Well, the American Society for Clinical Oncology (ASCO) meeting is almost upon us, and it's time for the annual blizzard of misinformation. I'm not talking about the presentations at the meeting, which are no better or worse than the usual scientific meeting. No, I mean the press releases and subsequent press reports, of which the Reuters item I'm going to highlight today is a depressingly good example.
The headline reads "Big Pharma Expected to Dominate Key Cancer Meeting", which isn't such a good start. Any time you see the industry being divided up into "Big Pharma" and "Biotech", as this piece does, an alarm bell should go off in your head. We need to get clear on what "biotech" means, or dump the term altogether. I'm in favor of the second choice, although that's not going to happen, because all the categories are mixed up, anyway. The tiny-DNA-and-protein versus big-chemical-drug storyline doesn't work so well these days. If Genentech and Amgen aren't Big Something, I'd like to know who is. And on the other end of the scale, was Sugen a "biotech" because they were small (even though they make small organic molecules instead of protein-based drugs?) How about Vertex, or OSI?
My favorite part of the article is this one:
Big pharma's interest in cancer comes about five years after Novartis' launch of the targeted leukemia drug Gleevec.
Gleevec was initially expected to be a niche product, but its effectiveness and benign side-effect profile led to sales last year of $2.2 billion.
Let's take those in order. "Big Pharma's interest in cancer" has, in fact, been pretty constant. It's our success that comes in fits and starts. The article would makes it seem as if we can turn on the clinical research tap at will - when we finally get around to it, anyway. But there are no sudden waves of interest that show up in clinical research meetings - you're seeing the end result of decisions taken eight or ten years ago. When do you think we started the projects that are now being presented at ASCO, anyway?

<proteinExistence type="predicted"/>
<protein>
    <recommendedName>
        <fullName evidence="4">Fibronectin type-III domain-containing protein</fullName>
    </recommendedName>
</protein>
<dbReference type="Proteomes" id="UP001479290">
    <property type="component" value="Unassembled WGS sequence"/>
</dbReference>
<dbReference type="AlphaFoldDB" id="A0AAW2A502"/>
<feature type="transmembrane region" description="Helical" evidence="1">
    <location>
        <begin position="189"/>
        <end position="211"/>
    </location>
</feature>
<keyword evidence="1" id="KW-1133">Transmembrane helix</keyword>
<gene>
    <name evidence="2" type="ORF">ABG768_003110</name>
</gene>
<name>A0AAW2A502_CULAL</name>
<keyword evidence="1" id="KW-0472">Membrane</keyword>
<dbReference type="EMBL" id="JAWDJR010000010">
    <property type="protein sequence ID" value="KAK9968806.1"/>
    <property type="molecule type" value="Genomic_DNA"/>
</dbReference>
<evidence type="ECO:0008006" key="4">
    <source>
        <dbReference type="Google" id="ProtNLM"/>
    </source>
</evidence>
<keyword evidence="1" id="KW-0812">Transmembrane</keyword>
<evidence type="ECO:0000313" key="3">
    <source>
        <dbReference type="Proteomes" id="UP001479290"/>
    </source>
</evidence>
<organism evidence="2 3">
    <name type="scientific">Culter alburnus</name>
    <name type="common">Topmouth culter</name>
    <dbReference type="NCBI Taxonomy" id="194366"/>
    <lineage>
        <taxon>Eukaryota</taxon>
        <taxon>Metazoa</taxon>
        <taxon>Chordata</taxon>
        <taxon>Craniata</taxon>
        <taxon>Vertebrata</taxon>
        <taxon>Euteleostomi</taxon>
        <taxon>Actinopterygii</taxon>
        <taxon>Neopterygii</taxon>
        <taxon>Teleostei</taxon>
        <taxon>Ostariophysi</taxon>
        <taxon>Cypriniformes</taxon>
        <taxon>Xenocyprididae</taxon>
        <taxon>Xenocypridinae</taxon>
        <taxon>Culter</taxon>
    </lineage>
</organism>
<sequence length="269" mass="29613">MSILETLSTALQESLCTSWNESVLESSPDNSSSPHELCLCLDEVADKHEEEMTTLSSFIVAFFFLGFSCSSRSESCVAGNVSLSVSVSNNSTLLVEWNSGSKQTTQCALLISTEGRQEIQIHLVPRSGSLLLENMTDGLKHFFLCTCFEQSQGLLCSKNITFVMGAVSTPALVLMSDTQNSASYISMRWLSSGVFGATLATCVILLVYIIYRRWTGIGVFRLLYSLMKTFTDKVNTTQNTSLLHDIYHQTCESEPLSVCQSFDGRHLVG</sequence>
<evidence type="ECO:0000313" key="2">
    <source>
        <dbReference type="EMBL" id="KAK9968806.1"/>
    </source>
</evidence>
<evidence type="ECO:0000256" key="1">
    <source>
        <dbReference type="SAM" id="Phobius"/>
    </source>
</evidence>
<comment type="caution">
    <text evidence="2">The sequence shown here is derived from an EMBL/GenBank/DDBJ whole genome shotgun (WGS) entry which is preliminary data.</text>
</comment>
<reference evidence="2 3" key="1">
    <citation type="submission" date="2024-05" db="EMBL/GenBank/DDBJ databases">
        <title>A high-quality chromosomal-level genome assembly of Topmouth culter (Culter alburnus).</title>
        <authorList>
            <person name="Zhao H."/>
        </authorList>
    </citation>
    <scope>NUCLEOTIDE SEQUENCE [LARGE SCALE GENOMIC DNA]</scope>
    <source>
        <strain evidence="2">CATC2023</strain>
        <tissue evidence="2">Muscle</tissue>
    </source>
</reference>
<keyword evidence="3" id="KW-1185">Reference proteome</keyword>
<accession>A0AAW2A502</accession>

And as for Gleevec, which is a fine drug that does well by its small intended patient population, let me say (again) that I think that a good amount of it is being wasted. There are, to the best of my knowledge, not enough people with GIST or CML (the two cancers that it's been approved to treat) to account for its sales, not even nearly enough. Gleevec was indeed expected to be a niche product. In terms of the people it can effectively treat, it still is.
It's not for lack of trying. Here are a few attempts from just the last few months: endocrine tumors, renal cell carcinoma, metastatic melanoma, germ cell tumors, refractory myeloma, and advanced hepatocellular carcinoma. In some types of tumor, Gleevec may actually make things worse.
Again, I'm not going off on Gleevec because it's a bad drug,. It isn't. It's pretty typical of what we have to offer these days in cancer: very good effects in a small number of people, some help for a slightly larger number, and nothing much for most. Talk of a "benign side effect profile" is ridiculous for many of the newer agents, because they can only be considered benign with compared to the old ones, which were toxicologically the scourge of the earth. Compared to cisplatin, sure we look good. Who doesn't?
There were surely be more of this kind of thing over the next few days. My advice is to ignore the cancer news until things calm down a bit and we can get a better read on what's really happening. There's going to be too much dust in the air for that this weekend.